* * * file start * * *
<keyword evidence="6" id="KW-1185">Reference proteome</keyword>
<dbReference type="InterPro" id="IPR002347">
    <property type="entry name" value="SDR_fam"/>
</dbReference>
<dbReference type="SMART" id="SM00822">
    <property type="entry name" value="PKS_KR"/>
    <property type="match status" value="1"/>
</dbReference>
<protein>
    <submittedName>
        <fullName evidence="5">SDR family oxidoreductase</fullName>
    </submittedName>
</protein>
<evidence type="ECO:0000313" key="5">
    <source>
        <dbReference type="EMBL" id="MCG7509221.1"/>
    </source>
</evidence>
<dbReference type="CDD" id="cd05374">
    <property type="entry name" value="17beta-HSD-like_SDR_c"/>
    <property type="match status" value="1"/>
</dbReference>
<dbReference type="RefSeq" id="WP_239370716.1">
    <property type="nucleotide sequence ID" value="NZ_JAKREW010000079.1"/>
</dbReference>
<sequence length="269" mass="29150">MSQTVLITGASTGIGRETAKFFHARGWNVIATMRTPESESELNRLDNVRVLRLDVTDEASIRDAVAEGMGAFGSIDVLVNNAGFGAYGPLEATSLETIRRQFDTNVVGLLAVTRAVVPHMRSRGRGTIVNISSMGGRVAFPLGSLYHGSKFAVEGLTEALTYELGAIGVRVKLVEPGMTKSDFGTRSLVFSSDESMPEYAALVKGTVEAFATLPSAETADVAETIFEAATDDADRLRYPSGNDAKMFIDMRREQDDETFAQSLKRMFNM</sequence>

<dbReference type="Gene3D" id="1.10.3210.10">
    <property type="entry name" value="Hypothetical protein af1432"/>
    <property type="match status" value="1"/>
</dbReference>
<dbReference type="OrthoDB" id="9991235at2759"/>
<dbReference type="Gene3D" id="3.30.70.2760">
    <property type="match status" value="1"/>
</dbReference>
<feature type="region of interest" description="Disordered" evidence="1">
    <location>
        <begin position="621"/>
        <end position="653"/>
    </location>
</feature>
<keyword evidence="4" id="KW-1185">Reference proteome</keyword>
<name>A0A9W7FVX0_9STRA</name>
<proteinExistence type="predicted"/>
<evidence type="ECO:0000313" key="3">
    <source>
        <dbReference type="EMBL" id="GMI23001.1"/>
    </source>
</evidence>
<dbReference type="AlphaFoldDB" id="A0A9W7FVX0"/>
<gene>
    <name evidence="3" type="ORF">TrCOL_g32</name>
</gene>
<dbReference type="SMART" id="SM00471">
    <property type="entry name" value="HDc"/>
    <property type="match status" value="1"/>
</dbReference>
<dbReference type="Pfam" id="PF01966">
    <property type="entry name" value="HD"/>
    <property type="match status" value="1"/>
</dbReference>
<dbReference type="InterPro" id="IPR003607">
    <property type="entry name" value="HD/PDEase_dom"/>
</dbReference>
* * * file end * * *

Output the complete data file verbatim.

<keyword evidence="6" id="KW-1185">Reference proteome</keyword>
<dbReference type="InterPro" id="IPR002347">
    <property type="entry name" value="SDR_fam"/>
</dbReference>
<dbReference type="SMART" id="SM00822">
    <property type="entry name" value="PKS_KR"/>
    <property type="match status" value="1"/>
</dbReference>
<protein>
    <submittedName>
        <fullName evidence="5">SDR family oxidoreductase</fullName>
    </submittedName>
</protein>
<evidence type="ECO:0000313" key="5">
    <source>
        <dbReference type="EMBL" id="MCG7509221.1"/>
    </source>
</evidence>
<dbReference type="CDD" id="cd05374">
    <property type="entry name" value="17beta-HSD-like_SDR_c"/>
    <property type="match status" value="1"/>
</dbReference>
<dbReference type="RefSeq" id="WP_239370716.1">
    <property type="nucleotide sequence ID" value="NZ_JAKREW010000079.1"/>
</dbReference>
<sequence length="269" mass="29150">MSQTVLITGASTGIGRETAKFFHARGWNVIATMRTPESESELNRLDNVRVLRLDVTDEASIRDAVAEGMGAFGSIDVLVNNAGFGAYGPLEATSLETIRRQFDTNVVGLLAVTRAVVPHMRSRGRGTIVNISSMGGRVAFPLGSLYHGSKFAVEGLTEALTYELGAIGVRVKLVEPGMTKSDFGTRSLVFSSDESMPEYAALVKGTVEAFATLPSAETADVAETIFEAATDDADRLRYPSGNDAKMFIDMRREQDDETFAQSLKRMFNM</sequence>

<dbReference type="Gene3D" id="1.10.3210.10">
    <property type="entry name" value="Hypothetical protein af1432"/>
    <property type="match status" value="1"/>
</dbReference>
<dbReference type="OrthoDB" id="9991235at2759"/>
<dbReference type="Gene3D" id="3.30.70.2760">
    <property type="match status" value="1"/>
</dbReference>
<feature type="region of interest" description="Disordered" evidence="1">
    <location>
        <begin position="621"/>
        <end position="653"/>
    </location>
</feature>
<keyword evidence="4" id="KW-1185">Reference proteome</keyword>
<name>A0A9W7FVX0_9STRA</name>
<proteinExistence type="predicted"/>
<evidence type="ECO:0000313" key="3">
    <source>
        <dbReference type="EMBL" id="GMI23001.1"/>
    </source>
</evidence>
<dbReference type="AlphaFoldDB" id="A0A9W7FVX0"/>
<gene>
    <name evidence="3" type="ORF">TrCOL_g32</name>
</gene>
<dbReference type="SMART" id="SM00471">
    <property type="entry name" value="HDc"/>
    <property type="match status" value="1"/>
</dbReference>
<dbReference type="Pfam" id="PF01966">
    <property type="entry name" value="HD"/>
    <property type="match status" value="1"/>
</dbReference>
<dbReference type="InterPro" id="IPR003607">
    <property type="entry name" value="HD/PDEase_dom"/>
</dbReference>